Chris
 

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Funny! I recall a few days ago when you were talking about 60s in SD and it was 40s in AL. Now we are back to NORMAL.


Thanks for the further info on measurements and such. So many interesting ideas start bouncing around, and KNOWLEDGE is always intriguing. As to your point about the cheap drivers simply being multiplied... yes, although the number of & size of necessary boxes becomes part of the equation. Complexity of build is the final variable, I suppose. What I am most curious about is the ultimate output and frequency response these cheap drivers can produce in different configurations. The first mention of the SLAPS was just one member here just randomly adding them to the box, and I don't think anybody loaded additional mass on them. I ordered 4 when Amazon had them for $40 (and they will drop the price when nobody buys them at $57!) and have 5kg of washers to play with.


Anyway, stay warm and entertain us! I would actually do well to STOP checking this thread ... I can spend far too much time reading and pondering :D
 

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Discussion Starter #96
Well, I have data. I’m not entirely sure what it means though.

Pretty pic:


The first sweeps were in 3db increments starting at 6v.
The final three sweeps are in 1db increments.
The final clean sweep showed 33v.
The final sweep showed 38v.

I will go back to the shop and get all the voltage numbers in a bit. I’m warming up inside now. Should have worn heavy boots.

The final sweep was a perfect storm of failures. The mic ran out of headroom and showed clipping. I heard mechanical distress from the drivers. I was unsure if the driver noises were indicative of bottoming out, or popping from signal/amplifier clipping.

It looks to me like the trouble area of the final sweep is below port tune. This also matched where I heard driver distress. I’m wondering if the protective HPF isn’t steep enough.
I would have adjusted the HPF and performed more sweeps, but it was starting to snow. This is bad for laptops and other electronics.

My multimeter reads RMS voltage. Should I use these readings to calculate input power, or do I need to multiply it by 1.414?

Chris
 

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Nice work!
 
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Discussion Starter #98
So, I spent some time analyzing the data. Something is not adding up. Either my voltage measurement and wattage calculation is way off, or I’m misinterpreting something in the models.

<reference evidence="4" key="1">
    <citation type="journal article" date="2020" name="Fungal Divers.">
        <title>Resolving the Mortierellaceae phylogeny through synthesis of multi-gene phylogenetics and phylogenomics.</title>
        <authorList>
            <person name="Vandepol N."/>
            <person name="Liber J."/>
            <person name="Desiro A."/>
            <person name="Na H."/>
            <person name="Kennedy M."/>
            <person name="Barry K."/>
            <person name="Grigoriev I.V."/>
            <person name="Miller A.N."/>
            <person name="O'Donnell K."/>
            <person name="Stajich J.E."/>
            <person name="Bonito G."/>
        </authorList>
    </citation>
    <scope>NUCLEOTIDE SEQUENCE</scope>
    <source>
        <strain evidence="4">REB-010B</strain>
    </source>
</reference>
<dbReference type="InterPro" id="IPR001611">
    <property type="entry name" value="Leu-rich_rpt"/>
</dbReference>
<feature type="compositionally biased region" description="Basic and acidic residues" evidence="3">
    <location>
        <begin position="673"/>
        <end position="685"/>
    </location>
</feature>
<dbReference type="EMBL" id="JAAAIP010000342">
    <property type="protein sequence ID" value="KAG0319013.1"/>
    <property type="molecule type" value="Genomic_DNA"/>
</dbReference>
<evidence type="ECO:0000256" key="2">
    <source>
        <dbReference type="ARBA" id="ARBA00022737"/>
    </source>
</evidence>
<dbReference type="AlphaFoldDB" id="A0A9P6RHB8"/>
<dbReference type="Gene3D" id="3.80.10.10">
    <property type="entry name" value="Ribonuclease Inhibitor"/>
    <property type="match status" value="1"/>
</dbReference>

First off, a quick review of testing setup.

I wheeled the enclosure out in the driveway, about 20 feet from the shop. I placed the test cart 10ft or so behind it, due to mic and speaker wire lengths. This also put me close enough to listen for blatant driver distress. I set up my multimeter on the amplifier output, in 600v mode.

The microphone was placed 2m from the enclosure:


I ran 0-200hz sweeps in REW, and recorded the voltage to the nearest volt. I began running sweeps 3db apart, and switched to 1db as the levels got high. The final sweep had both audible driver distress or amp/signal clipping, and microphone clipping.

For calculations, I took the displayed voltage and multiplied by 1.414 for peak voltage. I then converted this number to wattage using the driver’s combined Re of 3.4.


Here is the result. Voltages are as-displayed by DMM, wattages are from above calculation.


The wattage on the final clean sweep is 640w, the problem sweep is 850w. These numbers seem low by HR model, but may match up with Josh’s AkAbak model.

For comparison purposes, I overlayed the final clean sweep with the HR 1000w simulation. I took 6db off the HR sim to convert from 1m to 2m mic distance.

Here is the sim using ChrisP and Josh’s Semi-Inductance data:


Here is the sim using JBL’s driver specs:


With those, It looks like this cab is performing right at the model.

Now the big question remaining: Which interpretation is correct? Is my crude voltage measurement technique heavily flawed? Am I missing something in how I compared the models?
@Ricci, or anyone else familiar with ground plane measurements, please help me out here. Or anyone in general who sees a flaw or error in my methodology or calculations.

Either way, I am quite pleased by the outcome of this experiment. This sub hits the simulated response very nicely. The remaining question is whether or not it is hindered by the undesirable variable excursion predicted by AkAbak.

I will incorporate this data into the original posts once the questions are resolved.

For those of you anxious for the head-to-head, sorry. I chose not to attempt to blow this sub, with a side-by-side showdown, until the ground-plane is officially complete. It will happen, but not yet.

Chris
 

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Discussion Starter #99
I was going to add a second terminal cup and retry the sweeps with the woofers wired parallel on two separate identical channels, but its still snowing today.

Chris
 

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Are you going to do sweeps indoors? I want to see if the response flattens out without any EQ or BEQ.